Beginner's Guide to Photography
Camera Modes
Every camera has one or more shooting modes.
You don't need to learn them all, but know at least one.

Operating Modes - Turning on the camera
Operating modes are the most basic, and essentially tell the camera whether to take pictures or display them. Some cameras only have "on" and "off". Operating modes can usually be found on buttons or dials on the camera body.


Basic Camera Operating Modes:
On/Record Picture taking mode - record. After the camera is in record mode, you can select a shooting mode (sometimes a button labelled "power")
Playback takes a digital camera OUT of shooting mode and allows the user to view and edit stored images. (sometimes found on shooting mode dial)
Off Completly switches off the camera, usually a button labelled "off" (sometimes a button labelled "power")


Camera Modes
Old fashioned cameras have one mode.. manual. Camera settings would have to be figured out by the photographer, along with focus.

typical camera mode dial

Modern cameras can do all this automatically, but sometimes they need help. By choosing a shooting mode you give the camera hints about what you want, and it will try to deliver.

Know your modes!
Like riding a bicycle, operating your camera should become second nature.

You should know AT LEAST ONE camera mode well enough to take a picture without hesitation.


Point and Shoot: Auto/Program Mode
Of all the shooting modes, Auto/Program is probably the most useful. Most people don't really want to learn about how a camera works, and point and shoot photography is the perfect solution.

The fully automatic (A)uto or (P)rogram mode is the default for most modern cameras. The photographer can simply aim, press the button, and almost be guaranteed a great image.

point and shoot photography is not second class!
Even professionals will happily switch to program mode so they can concentrate on getting the shot instead of exposure calculations.

Auto/Program Camera Modes:

Auto The camera will completely control flash and exposure. On most cameras this is labelled "auto", on others simply "A". Some cameras only have (P)rogram.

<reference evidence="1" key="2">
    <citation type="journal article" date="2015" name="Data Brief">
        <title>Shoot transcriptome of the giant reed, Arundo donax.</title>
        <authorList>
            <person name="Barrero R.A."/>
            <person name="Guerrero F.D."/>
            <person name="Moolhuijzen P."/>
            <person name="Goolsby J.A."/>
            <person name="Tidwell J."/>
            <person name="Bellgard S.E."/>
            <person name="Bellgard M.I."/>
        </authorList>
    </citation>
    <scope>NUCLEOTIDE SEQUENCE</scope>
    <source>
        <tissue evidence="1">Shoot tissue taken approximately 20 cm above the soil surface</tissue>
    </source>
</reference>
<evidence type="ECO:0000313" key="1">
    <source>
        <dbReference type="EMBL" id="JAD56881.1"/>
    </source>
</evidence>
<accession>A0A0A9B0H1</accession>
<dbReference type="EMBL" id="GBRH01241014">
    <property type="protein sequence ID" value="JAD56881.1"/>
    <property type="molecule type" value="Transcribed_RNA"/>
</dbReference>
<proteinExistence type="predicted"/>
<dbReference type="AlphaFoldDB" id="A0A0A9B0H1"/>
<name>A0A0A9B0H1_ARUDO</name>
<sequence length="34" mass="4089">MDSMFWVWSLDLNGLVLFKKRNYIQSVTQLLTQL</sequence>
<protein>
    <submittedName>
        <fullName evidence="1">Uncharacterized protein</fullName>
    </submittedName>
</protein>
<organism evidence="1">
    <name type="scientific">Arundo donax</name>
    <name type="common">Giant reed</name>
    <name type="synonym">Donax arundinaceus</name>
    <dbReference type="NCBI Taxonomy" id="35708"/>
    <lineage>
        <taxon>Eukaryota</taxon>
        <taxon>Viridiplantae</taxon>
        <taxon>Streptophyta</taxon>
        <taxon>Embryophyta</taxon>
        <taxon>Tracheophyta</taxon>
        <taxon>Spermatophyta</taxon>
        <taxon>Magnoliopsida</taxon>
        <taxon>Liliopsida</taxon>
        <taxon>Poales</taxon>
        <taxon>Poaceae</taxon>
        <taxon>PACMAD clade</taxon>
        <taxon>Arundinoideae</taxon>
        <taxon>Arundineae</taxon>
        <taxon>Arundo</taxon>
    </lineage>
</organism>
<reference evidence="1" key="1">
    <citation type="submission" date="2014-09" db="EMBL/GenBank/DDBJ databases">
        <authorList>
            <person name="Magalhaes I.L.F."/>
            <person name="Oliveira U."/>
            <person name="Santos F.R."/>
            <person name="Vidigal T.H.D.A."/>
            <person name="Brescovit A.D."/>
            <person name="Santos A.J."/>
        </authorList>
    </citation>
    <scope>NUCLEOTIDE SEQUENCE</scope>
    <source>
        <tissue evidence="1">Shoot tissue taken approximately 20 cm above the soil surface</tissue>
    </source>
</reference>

Program automatic-assist, just point and shoot. Unlike full auto mode, you can usually control flash and a few other camera settings.

More Common Shooting Modes:
While (P)rogram is the most important for everyday use, most cameras have dozens more.. it's like having an assistant photographer inside your camera who tries to figure out what you need.

Common Camera Modes:
Movie/Video In movie mode, Digital cameras can capture live streaming video.
Macro/Close-Up this mode used for taking close-up pictures.
Party/Night longer exposures to capture darker scenes. Usually used with flash, and some nice motion effects can be created.
Portrait To attempt to blur out the background, camera will try to use the fastest available lens setting (aperture).
Landscape camera will attempt capture detail in foreground and background by using high f-stop (aperture) settings.
Sports To freeze motion, camera will use the highest shutter speed possible.
Stitch For creating multi-shot panoramas, this mode will help to combine several shots into one wide scene. Good fun.
Aperture Priority Photographer sets the aperture (f-stop) and the camera will attempt to deliver a good exposure. Some cameras use an "A" icon instead of "Av"
Shutter Priority Photographer sets the shutter, and the camera will attempt to deliver a good exposure. Some cameras use an "S" icon instead of "Tv"
Manual Full manual mode, the photographer must set both the shutter and the aperture. mode.